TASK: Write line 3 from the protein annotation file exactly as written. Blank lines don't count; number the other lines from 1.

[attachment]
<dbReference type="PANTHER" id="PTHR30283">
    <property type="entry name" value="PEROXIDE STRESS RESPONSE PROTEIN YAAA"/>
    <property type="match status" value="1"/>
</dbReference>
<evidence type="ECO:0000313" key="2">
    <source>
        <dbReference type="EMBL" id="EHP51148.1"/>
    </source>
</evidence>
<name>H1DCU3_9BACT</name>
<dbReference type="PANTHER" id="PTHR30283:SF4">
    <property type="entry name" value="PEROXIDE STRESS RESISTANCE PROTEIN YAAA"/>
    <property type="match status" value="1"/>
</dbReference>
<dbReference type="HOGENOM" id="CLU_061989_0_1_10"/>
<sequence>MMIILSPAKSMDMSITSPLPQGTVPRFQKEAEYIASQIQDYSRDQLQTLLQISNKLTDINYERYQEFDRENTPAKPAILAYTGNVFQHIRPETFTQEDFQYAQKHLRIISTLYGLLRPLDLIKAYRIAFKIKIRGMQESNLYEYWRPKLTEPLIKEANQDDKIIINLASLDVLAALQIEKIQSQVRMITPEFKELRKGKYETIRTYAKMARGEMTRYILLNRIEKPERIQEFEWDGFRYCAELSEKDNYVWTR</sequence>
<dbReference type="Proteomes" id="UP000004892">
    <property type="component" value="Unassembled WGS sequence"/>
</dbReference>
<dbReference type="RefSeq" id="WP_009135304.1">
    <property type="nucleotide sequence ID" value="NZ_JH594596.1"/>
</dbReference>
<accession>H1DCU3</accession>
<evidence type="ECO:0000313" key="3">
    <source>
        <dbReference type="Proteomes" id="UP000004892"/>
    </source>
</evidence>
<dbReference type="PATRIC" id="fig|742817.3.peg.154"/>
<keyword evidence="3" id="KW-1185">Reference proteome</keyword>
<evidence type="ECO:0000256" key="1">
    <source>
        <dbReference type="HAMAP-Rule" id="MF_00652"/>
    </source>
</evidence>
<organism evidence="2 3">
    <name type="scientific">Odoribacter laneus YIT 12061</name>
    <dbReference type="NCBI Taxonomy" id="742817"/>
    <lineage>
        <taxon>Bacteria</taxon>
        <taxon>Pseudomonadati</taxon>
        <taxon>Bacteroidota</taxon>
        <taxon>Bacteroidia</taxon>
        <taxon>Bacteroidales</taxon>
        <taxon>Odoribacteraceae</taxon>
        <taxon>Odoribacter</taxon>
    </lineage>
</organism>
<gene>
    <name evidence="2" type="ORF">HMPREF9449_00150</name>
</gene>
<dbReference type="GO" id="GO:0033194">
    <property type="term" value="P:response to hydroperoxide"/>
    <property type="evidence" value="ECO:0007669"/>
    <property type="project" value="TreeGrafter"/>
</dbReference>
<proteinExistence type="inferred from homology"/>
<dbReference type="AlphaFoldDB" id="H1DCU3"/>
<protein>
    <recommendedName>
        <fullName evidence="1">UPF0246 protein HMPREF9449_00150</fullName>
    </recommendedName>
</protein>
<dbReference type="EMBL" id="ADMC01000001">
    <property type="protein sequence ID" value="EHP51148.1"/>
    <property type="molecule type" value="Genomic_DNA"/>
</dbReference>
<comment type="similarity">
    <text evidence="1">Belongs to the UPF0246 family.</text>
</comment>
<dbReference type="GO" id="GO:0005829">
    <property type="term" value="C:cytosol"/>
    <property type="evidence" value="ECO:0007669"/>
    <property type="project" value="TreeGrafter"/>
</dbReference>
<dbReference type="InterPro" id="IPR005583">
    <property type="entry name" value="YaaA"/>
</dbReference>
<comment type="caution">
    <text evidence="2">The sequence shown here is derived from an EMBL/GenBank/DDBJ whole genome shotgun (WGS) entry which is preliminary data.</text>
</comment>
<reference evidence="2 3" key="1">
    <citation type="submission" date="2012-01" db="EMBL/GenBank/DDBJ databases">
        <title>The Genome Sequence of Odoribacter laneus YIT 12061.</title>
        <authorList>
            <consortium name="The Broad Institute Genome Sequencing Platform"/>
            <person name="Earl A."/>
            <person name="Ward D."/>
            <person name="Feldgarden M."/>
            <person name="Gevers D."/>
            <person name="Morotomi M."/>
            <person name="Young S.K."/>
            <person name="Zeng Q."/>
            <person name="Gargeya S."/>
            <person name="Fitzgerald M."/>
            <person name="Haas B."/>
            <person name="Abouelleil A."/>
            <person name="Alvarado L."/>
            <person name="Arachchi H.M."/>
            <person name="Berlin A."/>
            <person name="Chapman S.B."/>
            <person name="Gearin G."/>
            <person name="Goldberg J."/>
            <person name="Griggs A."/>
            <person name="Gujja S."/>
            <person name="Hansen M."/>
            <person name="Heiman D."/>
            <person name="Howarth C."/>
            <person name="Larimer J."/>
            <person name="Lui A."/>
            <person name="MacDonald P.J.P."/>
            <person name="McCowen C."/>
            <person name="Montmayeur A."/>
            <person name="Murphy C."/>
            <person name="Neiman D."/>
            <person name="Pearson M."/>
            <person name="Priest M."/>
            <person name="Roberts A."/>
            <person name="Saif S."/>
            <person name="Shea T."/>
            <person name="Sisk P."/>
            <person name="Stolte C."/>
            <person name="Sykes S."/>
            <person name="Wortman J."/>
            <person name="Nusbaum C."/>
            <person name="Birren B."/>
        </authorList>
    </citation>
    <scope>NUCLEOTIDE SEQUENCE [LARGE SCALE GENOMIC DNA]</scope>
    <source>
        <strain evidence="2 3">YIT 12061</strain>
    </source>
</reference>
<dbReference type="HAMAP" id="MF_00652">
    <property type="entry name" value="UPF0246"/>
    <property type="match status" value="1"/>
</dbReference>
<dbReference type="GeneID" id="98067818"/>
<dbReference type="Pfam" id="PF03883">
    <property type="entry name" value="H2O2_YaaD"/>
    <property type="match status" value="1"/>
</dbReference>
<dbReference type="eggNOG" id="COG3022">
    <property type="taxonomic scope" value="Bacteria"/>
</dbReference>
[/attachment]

    <property type="match status" value="1"/>